AP in catch-22 situation


AP in Catch-22 Situation. The actions and comments of political leaders in AP have ceased to make any sense. This is a general comment by any political observer settled in Hyderabad or Delhi.

The actions and comments of political leaders in AP have ceased to make any sense. This is a general comment by any political observer settled in Hyderabad or Delhi. CPM leader BV Raghavulu has demanded to know why Chandrababu Naidu and YS Jaganmohan Reddy (YSJ) have been starving. What is that they want? Both leaders cannot give a convincing answer.

Raghavulu has had the experience of dealing with Naidu. They fought elections together. The relationship of the CPM with the YSRCP has just begun. Even if Naidu has been known to Raghavulu for years, the latter could not make out why Naidu is on fast. Chief Minister Kiran Kumar Reddy’s actions also defy logic. He promises to stay on and fight. If a Congressman wants to fight his party high command, he has to get out of the party and do so. That was what many stalwarts like Subhas Chandra Bose, Rajaji, Kripalani and NG Ranga did. How can a high command appointee stay on and fight the same high command?
To know answers to these and many other questions, one should have empathy and a little bit of sympathy for the dramatis personae. Those who read the satirical novel, Catch-22, would understand. For those who could not read, suffice it to say that, more than the novel, the title has become part of the lexicon. It is now political jargon. It refers to a vicious circle wherein an absurd, no-win choice, particularly in situations in which the desired outcome is impossible and regardless of choice, a negative outcome is a certainty. It means a self-contradictory circular logic that prevents anyone from avoiding a combat mission. Win or lose, fight you must. If Joseph Heller, author of the great fiction of World War-II vintage, were alive today he would do a second sequel. “The Closing Time” was the first one. The title of the new novel would have been “The Fighting Time.” He would have found funnier and meatier characters in AP.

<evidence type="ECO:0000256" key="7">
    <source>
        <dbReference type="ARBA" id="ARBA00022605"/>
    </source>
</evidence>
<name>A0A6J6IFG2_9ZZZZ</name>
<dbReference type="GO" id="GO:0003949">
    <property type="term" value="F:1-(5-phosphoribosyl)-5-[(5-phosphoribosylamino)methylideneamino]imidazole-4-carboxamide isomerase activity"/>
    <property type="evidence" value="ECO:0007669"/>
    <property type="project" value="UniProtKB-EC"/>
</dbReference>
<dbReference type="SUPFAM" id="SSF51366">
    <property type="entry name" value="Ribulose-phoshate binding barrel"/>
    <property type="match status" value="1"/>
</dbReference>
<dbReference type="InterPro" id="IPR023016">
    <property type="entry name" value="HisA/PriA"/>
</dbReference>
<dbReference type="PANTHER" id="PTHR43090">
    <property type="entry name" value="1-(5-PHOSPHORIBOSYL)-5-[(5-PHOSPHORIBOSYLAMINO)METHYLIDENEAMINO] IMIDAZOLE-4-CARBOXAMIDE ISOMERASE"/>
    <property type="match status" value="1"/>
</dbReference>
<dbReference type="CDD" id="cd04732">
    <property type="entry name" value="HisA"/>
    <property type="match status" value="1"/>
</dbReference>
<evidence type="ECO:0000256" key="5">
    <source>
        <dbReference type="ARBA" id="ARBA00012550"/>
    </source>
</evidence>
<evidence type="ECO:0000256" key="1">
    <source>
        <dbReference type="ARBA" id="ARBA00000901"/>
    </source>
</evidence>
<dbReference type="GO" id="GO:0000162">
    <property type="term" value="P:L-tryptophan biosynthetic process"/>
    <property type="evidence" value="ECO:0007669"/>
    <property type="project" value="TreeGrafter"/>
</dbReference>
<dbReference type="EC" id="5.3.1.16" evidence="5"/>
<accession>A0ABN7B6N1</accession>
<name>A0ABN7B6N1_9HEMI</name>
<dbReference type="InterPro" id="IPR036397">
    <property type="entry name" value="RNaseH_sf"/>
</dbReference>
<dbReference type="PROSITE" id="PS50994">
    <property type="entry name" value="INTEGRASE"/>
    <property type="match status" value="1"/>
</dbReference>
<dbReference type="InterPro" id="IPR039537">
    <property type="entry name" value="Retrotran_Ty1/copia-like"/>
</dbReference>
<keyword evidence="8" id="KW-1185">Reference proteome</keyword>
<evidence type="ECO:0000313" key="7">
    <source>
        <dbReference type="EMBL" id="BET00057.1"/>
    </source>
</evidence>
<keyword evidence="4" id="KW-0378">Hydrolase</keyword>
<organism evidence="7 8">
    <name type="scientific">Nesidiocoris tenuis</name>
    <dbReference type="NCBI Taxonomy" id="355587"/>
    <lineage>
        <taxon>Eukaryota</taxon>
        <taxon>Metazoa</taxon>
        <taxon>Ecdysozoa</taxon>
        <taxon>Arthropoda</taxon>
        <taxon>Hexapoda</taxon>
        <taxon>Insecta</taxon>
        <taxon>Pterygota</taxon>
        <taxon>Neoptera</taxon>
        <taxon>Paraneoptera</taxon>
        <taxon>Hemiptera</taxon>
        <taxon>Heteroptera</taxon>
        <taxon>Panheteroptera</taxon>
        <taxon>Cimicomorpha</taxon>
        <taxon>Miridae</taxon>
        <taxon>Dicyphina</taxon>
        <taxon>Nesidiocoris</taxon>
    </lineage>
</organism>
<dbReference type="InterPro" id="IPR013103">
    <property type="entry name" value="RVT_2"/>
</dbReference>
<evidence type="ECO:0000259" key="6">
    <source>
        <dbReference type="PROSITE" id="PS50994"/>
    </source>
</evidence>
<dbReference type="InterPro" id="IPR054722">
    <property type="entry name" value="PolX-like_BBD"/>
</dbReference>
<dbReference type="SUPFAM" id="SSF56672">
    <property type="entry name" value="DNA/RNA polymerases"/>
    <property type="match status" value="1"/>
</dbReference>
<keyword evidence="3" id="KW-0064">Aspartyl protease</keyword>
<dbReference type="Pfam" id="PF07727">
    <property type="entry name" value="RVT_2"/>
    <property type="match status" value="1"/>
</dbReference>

If you imagine yourself in Naidu’s shoes, you would probably appreciate his compulsions. Naidu and YSJ are forced into a situation where each one has to practice the art of successively outdoing the competitor. One has to win every day and on every occasion. Both of them have been trying to fill the vacuum created by the Congress party in Seemandhra. The basic assumption is that the Congress has chosen to lose in Seemandhra in order to gain in Telangana since it is impossible to gain in both the regions.
Congress president Sonia Gandhi must have reasoned that it is better to win one region by keeping a promise rather than losing in both the regions by violating it. Even if the promise to the people of Telangana is broken, there is no guarantee that the Congress would sweep in Seemandhra with YSJ and Naidu coming first and second in successive opinion polls. If we try to understand Sonia’s compulsions, it would be clear that she had no other option.
It is uncharitable to say that she chose to tear the State apart into two only to make her son the prime minister or only after entering into a deal with YSJ. She had only two options before her: break the promise and lose out in both the regions or keep the promise and win at least one region, though a smaller one. Sonia is a full-time politician and she is expected to do whatever is beneficial to her party and her family, not necessarily in that order. They are not mutually contradictory either.